Hirshon is on call 24/7 during the crisis. Each week, he has been working between 24 and 32 clinical hours giving emergency care, while putting in another 30 or 40 hours of administrative time. The patients he sees are severely ill, with great difficulty breathing, and often with high fevers. Many are understandably fearful.

“We need to address the pandemic of fear along with the coronavirus pandemic,” Hirshon said. “We live in a society where we feel we have some control. Now many feel they have lost the control.”

Coronavirus brings out our fear of losing control because of its cruel inconsistency, leaving one patient asymptomatic and others fighting for their lives.

Hospitals across the nation have been grappling with severe and systemic shortages of equipment. So far, Hirshon’s hospital has the masks and materials it needs, but the future is uncertain.

“The preparedness at my hospital, and throughout the University of Maryland Medical System, is great. However, we are right at the inflection point,” he said. “If you ask me the same question a week from now, my answers may be different."

Meanwhile, the testing capacity for COVID-19 is severely limited. 

“We’ve had tests for people who were sick, who were being admitted to the ICU, but not for outpatients who were not particularly ill,” Hirshon said. In this respect, Baltimore is right in line with the rest of the country. 

His patient visits are similar to what happens in any emergency department situation, but in this case, there is a much higher degree of vigilance and care regarding exposure. Everyone who enters the room must wear a mask and gown. Sometimes Hirshon wears a protective suit with a hood and a mask that has a specially designed ventilation system to prevent him from breathing in aerosolized droplets. Still, his job puts him and his colleagues at serious risk.

“If you are over 60, as I am, you are not required to do this work,” Hirshon said. “I’ve had colleagues who feel so uncomfortable, they’ve stepped away from it, and someone else who has significant anxiety. But I’m comfortable with risk taking. As the senior vice chair of our Institutional Review Board, I analyze research protocols with a specific focus on the risks/benefits of the research. I think of them all the time. Is my wife happy with me? No. But I went into medicine 30 years ago to take care of patients.”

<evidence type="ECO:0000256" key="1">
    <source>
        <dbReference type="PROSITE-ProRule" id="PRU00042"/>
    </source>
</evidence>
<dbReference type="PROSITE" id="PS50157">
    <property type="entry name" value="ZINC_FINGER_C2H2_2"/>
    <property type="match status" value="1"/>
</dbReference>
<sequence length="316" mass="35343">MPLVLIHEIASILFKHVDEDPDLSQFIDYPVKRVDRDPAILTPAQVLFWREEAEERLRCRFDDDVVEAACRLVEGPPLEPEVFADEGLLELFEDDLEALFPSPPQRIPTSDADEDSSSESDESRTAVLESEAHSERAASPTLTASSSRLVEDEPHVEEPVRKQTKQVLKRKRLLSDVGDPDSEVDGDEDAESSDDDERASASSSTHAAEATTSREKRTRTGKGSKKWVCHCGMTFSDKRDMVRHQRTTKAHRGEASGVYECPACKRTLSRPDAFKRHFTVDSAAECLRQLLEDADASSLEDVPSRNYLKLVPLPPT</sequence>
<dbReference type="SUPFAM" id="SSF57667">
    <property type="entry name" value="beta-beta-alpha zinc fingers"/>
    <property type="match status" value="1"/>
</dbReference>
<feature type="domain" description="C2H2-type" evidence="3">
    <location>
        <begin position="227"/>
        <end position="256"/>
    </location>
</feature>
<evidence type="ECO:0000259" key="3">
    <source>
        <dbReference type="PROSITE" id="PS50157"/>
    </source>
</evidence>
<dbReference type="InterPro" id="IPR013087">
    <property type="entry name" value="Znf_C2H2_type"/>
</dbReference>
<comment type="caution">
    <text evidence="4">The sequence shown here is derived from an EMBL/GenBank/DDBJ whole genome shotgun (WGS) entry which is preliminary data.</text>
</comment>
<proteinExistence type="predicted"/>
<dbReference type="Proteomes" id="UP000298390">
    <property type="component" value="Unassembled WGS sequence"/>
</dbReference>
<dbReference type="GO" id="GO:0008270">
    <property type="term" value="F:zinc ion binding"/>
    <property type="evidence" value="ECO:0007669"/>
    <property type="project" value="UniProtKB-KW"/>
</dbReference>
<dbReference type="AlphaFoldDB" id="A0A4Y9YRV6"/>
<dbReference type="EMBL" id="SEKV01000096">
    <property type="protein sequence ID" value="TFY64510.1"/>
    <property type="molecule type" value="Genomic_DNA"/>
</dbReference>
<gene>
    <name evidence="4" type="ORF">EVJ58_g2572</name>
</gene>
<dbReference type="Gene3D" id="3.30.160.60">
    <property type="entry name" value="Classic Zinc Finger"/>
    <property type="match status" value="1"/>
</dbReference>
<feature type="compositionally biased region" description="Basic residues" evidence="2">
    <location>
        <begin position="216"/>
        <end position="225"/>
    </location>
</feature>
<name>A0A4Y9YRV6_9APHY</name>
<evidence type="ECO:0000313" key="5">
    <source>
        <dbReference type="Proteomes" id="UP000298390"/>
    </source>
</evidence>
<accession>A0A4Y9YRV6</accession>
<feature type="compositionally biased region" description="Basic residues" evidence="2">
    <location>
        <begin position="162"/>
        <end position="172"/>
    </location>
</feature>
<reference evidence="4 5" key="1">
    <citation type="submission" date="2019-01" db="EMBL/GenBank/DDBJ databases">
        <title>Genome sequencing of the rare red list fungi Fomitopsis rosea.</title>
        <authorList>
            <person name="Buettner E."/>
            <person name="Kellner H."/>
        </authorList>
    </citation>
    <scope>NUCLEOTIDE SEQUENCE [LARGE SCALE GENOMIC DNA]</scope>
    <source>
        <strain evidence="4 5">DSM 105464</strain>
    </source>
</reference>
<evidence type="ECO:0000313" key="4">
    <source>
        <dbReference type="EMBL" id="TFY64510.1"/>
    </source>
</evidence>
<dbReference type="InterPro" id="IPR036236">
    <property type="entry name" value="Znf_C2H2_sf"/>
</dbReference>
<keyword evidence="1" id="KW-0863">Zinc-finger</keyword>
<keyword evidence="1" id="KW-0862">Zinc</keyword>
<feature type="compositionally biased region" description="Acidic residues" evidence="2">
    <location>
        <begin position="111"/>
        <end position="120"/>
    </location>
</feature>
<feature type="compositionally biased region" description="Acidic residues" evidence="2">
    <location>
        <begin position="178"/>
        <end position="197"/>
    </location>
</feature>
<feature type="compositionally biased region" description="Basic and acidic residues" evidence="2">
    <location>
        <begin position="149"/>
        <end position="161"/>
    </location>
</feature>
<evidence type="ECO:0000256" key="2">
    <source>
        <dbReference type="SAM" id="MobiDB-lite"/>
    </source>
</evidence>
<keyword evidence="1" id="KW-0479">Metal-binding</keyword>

He takes a long view about the risk factor, looking back at the history of medicine.

“A hundred years ago, when doctors put themselves at risk, they did not have access to antibiotics," he said. "Now there is risk again, but my job is to provide the best care I can.”

Many Americans who are sheltering at home want to know what they can do to help people like Hirshon, and give assistance to the countless nurses, paramedics, and support staff that are putting themselves in harm’s way as the coronavirus spreads.

In response, Hirshon said: “Wash your hands. Stay home. A lot of people want to help. Some are sewing [safety masks], though I don’t know how good the quality will be. It’s important to reach out to local hospitals and see if they have needs. Reach out to the California chapter of the American College of Emergency Physicians and ask what is needed.”

To celebrate the work of his colleagues on the front lines, Hirshon has been emailing friends and acquaintances a cartoon showing Superman and a pantheon of grim-faced superheroes addressing a befuddled-looking doctor wearing a white hospital gown and a stethoscope. “Welcome to the club,” Superman says. 

Beneath this lighthearted drawing lies a darker reality. Superman is all but invincible, but front-line providers are in serious danger. Already, several emergency doctors across the nation have tested positive for the coronavirus.

“There are emergency physicians integrated at hospitals where people are sick and in ICUs and intubated—and some of them may be my friends. I have people I work with who have tested positive. I have colleagues in New York and New Jersey and Washington state, which have all experienced devastating COVID-19 surges," he said.

“I am honored to be able to help patients and their families every day that I work in the emergency department, and to help my colleagues and our society through the work I do through my professional society, ACEP,” he said. 

But he and his colleagues recognize the danger that doctors face around the world when helping patients with COVID-19.

“It is not something we talk about, but I have to acknowledge that some of my friends may die in this, and that is a very real risk.”